It was bound to happen eventually: I ran out of elderberry cordial, and now I have pneumonia.
In September I make elderberry syrup, which I mix with French raspberry brandy, as a preservative. At the first sign of a virus I drink a shot glassful of cordial, and everything is fine. Unfortunately, this year the cordial ran out before February did.
The cats, Jupiter and Orangey, are offended by my wheezing, and run away, ostensibly terrified, when I cough.
Since I am supposed to rest, in order to get well faster-I certainly don't want to inconvenience the cats any longer than necessary-I will fill in here with an excerpt from "Martha Sez February 28, 2003," which is surprisingly apt.
I have been lying on my sofa, felled by the flu, for the last several days. It's odd, because I was taking care of myself.
For example, for the first time ever, I answered an e-mail chain letter. It promised good luck in four days, if I sent it to five people within five minutes after I opened it. Maybe I didn't send it fast enough.
It is only now I am able to arise, tie the sash on my dressing gown, and begin to float languidly around the house looking for the cough medicine. I am at the stage where I can make tea and butter toast, if nothing distracts me. Something probably will, though.
It might actually have been the common cold that laid me low, and not influenza. I get a cold every winter, and every time I am amazed how horrid it is. If I say I have a cold, people might not understand the true nature of my symptoms. They might say, "Oh, she just has a cold," as in the common cold, which would be missing the whole point. So I call it influenza, for clarity.
I must say time passed quickly on the sofa, though, and It wasn't really so bad as long as I didn't try to move my head. I kept the remote balanced on my stomach and thought I was watching television, but really I was just riffing endlessly back and forth through fever dreams.
In these dreams, which seemed to go on and on for days, Michael Jackson poured out his heart to some weasly dude named Basher, and national newscasters on prime time network TV discussed the dates of people they didn't know with names like Joe Millionaire and Triskit. Nothing ever seemed to happen on their dates.
Interspersed with Jackson and Basher and these much discussed dates were serious warnings about fat. Are you fat? Are you too fat? Your child is fat your child is too fat too, fat , fat , fat.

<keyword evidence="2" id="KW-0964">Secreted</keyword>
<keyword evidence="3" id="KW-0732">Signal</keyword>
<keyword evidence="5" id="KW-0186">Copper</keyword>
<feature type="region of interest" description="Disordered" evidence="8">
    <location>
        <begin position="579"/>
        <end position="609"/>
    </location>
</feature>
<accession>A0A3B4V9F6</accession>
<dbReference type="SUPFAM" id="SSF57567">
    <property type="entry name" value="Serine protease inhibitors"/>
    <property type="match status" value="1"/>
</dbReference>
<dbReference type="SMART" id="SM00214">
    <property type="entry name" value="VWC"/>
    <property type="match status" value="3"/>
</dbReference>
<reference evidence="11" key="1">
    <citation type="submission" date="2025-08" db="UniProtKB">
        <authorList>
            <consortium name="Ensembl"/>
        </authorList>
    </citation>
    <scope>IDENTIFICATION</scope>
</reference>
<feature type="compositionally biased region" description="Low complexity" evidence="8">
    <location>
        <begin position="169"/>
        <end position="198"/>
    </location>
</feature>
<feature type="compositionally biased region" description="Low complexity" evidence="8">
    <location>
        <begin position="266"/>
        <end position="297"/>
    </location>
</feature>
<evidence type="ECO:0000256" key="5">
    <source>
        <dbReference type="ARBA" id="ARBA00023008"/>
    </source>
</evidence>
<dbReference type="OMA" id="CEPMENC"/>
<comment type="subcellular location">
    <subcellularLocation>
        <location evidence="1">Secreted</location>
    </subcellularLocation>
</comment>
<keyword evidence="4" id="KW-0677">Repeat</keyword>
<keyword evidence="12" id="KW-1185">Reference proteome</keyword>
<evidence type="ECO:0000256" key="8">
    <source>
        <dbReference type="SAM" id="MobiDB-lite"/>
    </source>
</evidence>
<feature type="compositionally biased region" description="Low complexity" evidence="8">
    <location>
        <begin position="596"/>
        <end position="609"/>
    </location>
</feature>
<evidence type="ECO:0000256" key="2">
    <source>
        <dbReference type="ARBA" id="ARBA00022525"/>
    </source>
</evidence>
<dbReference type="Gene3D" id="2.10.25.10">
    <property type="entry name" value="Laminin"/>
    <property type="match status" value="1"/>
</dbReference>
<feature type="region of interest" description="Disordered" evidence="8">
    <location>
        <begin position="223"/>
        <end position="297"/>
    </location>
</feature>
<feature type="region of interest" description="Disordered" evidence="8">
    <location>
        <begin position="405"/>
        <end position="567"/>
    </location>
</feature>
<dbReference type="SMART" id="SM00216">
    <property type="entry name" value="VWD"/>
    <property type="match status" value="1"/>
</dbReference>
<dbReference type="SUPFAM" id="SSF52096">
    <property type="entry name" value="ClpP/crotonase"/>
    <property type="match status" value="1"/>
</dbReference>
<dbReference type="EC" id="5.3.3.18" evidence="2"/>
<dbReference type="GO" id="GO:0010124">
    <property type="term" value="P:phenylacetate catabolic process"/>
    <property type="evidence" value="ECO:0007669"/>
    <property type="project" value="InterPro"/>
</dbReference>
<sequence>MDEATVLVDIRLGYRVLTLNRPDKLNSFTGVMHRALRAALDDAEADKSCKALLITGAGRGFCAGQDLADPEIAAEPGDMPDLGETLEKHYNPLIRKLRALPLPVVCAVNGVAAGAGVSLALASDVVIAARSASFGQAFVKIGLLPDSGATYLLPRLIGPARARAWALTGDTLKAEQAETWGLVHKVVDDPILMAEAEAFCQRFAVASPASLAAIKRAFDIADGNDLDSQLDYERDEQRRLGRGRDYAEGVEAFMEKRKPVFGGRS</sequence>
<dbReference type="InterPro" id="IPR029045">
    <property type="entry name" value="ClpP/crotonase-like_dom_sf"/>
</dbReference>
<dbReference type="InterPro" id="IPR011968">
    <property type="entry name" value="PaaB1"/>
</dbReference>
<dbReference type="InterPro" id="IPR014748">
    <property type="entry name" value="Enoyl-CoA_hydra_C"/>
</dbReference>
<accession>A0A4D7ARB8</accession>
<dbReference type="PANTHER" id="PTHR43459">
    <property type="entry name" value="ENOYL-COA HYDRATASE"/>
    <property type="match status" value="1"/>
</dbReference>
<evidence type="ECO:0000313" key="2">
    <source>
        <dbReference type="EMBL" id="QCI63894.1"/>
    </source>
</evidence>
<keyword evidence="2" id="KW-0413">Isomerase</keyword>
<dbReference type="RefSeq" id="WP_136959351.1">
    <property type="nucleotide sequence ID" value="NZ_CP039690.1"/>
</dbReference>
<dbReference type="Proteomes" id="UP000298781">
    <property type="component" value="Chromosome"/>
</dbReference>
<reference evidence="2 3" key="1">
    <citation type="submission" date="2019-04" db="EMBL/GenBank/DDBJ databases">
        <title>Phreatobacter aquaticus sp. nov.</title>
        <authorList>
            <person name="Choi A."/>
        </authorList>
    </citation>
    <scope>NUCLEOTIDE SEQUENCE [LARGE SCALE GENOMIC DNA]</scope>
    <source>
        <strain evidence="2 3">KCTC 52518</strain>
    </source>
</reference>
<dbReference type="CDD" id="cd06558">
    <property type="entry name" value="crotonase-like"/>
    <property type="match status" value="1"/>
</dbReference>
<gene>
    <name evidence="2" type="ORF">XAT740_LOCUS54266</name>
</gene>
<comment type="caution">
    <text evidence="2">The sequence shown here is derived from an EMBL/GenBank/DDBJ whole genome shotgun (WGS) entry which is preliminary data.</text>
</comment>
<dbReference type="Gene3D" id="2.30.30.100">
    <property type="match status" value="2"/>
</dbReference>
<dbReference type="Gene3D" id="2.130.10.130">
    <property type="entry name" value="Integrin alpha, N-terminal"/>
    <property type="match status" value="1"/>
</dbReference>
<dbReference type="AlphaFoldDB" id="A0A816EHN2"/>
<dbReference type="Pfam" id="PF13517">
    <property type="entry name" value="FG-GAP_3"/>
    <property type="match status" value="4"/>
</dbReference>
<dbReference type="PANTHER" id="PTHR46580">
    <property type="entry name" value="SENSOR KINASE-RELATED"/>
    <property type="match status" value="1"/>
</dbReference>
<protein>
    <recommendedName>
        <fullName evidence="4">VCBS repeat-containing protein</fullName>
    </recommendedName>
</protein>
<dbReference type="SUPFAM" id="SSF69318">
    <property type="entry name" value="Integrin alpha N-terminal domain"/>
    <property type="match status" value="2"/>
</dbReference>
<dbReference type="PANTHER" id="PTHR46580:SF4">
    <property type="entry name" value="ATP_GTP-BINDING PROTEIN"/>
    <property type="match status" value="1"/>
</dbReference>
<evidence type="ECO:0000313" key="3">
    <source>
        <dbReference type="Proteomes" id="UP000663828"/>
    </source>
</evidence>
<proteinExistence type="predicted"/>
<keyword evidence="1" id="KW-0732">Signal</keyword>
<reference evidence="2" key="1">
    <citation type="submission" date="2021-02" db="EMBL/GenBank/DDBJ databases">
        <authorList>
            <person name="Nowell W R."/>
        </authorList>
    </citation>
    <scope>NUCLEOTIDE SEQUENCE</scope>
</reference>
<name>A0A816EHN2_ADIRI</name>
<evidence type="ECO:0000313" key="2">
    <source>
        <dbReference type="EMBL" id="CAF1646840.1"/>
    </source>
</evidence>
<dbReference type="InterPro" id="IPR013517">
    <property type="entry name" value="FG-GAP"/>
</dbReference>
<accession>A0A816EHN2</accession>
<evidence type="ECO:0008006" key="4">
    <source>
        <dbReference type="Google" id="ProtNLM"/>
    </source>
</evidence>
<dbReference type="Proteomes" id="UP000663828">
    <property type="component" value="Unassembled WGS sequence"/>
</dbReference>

While not actually nightmares, the dreams were disturbing enough that I'm glad all I had was the flu. Oh, all right, a cold. Whatever. Can you imagine what malarial fever dreams would be like?
I didn't see any robins in the yard last week, but there was this yellow plastic bag scooting around on top of the snow. Talk about disturbing!
When the bag first caught my eye, it was over in the yard next door. Then, as I watched, it swelled with wind and headed straight for my window at an astonishing rate of speed. It was possessed. Don't tell me it was just any grocery bag.
"Keep back!" I commanded, finger poised above the remote to blast it to kingdom come. Only, in my weakened condition, I couldn't think what button to push. It was enough, though. The cowardly bag made a 90 degree turn, zipped behind the apple tree and disappeared from the window frame. It's good the bag understood telepathy, because my throat was so sore I could scarcely make myself heard.
My friend Devon gave me a book to keep me company during my illness, "The Utter Zoo Alphabet" by Edward Gorey. So nice, but again, a little disturbing:
The Scrug's extremely nasty-looking
And is unusable for cooking
The Fidknop is devoid of feeling;
It drifts about beneath the ceiling.
Kind of like that bag, back now, hovering just at the edge of my peripheral vision. I wish someone would come along and stomp it.
Alas, this virus has fried my brain. I hope you don't get it.
Just in case you do, don't worry. None of that stuff is real. Just close your eyes and try to get some rest.
Have a good week.